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Thursday, June 9, 2016

The American exception

America is history's exception. It began as a republic founded by European migrants. Like the homogeneous citizens of most other nations, they were likely on a trajectory to incorporate racial sameness as the mark of citizenship. But the ultimate logic of America's unique Constitution was different. So the United States steadily evolved to define Americans by their shared values, not by their superficial appearance. Eventually, anyone who was willing to give up his prior identity and assume a new American persona became American.

The United States has always cherished its "melting pot" ethos of e pluribus unum -- of blending diverse peoples into one through assimilation, integration and intermarriage.

When immigration was controlled, measured and coupled with a confident approach to assimilation, America thrived. Various ethnic groups enriched America with diverse art, food, music and literature while accepting a common culture of American values and institutions.

Problems arose only when immigration was often illegal, in mass and without emphasis on assimilation.

Sometime in the late 20th century, America largely gave up on multi-racialism under one common culture and opted instead for multiculturalism, in which each particular ethnic group retained its tribal chauvinism and saw itself as separate from the whole.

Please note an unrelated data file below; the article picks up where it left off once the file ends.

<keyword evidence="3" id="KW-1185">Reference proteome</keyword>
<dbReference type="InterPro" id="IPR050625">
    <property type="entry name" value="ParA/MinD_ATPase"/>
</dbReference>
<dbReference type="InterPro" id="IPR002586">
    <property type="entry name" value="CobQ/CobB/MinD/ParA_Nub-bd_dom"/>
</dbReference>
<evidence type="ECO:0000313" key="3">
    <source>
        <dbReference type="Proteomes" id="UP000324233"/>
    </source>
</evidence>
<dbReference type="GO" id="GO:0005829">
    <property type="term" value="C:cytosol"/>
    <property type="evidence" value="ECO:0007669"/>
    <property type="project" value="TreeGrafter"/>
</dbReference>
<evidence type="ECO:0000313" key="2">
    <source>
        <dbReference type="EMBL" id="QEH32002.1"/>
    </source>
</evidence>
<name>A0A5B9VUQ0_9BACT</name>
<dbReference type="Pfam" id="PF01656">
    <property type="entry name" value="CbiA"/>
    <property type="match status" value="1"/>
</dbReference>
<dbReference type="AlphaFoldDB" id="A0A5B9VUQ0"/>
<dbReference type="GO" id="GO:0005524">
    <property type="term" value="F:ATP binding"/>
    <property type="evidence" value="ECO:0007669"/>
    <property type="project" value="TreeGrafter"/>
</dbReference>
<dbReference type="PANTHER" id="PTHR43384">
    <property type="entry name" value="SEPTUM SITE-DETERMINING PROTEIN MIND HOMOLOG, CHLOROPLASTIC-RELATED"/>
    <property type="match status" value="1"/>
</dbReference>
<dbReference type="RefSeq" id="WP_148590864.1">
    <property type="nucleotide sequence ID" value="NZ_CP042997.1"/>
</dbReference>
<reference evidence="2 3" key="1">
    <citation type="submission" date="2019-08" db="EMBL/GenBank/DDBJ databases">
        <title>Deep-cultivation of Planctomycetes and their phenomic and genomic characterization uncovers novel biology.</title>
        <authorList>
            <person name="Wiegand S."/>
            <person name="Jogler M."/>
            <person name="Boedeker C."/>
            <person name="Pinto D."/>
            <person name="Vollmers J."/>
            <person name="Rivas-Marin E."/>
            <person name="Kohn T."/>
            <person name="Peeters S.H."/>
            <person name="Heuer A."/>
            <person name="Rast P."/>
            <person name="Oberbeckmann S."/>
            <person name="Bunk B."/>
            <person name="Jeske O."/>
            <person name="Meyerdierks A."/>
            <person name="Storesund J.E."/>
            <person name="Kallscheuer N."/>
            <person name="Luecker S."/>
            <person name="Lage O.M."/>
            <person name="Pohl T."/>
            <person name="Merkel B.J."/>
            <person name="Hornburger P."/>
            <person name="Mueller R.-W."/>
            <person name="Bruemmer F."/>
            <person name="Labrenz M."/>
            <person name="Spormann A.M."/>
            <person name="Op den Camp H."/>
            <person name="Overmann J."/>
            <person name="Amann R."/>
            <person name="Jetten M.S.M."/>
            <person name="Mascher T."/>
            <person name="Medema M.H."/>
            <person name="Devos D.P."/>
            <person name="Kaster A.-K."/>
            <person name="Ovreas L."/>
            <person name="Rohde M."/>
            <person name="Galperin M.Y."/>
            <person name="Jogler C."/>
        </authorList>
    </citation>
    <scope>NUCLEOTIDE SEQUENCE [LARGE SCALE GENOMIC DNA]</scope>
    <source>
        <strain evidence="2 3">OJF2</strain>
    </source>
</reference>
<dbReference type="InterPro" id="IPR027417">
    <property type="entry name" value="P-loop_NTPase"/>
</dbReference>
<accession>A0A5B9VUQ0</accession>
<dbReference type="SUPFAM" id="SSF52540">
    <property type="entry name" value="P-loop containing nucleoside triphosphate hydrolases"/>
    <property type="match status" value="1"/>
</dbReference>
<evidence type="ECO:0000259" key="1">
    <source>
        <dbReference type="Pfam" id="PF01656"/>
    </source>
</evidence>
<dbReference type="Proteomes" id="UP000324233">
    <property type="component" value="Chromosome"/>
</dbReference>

Hyphenated names suddenly became popular. The government tracked Americans' often complicated ethnic lineage. Jobs and college admissions were sometimes predicated on racial pedigrees and quotas. Courts ruled that present discrimination was allowable compensation for past discrimination.

Schools began to teach that difference and diversity were preferable to sameness and unity. Edgar Allan Poe and Langston Hughes were categorized as "white male" or "black" rather than as "American" authors.

Past discrimination and injustice may explain the current backlash against melting-pot unity. And America's exalted idealism has made it criticized as less than good when it was not always perfect.

Nonetheless, for those who see America becoming a multicultural state of unassimilated tribes and competing racial groups, history will not be kind. The history of state multiculturalism is one of discord, violence, chaos and implosion.

So far, America has beaten the odds and remained multiracial rather than multicultural, thereby becoming the most powerful nation in the world.

We should remember that diversity is an ornament, but unity is our strength.


Victor Davis Hanson

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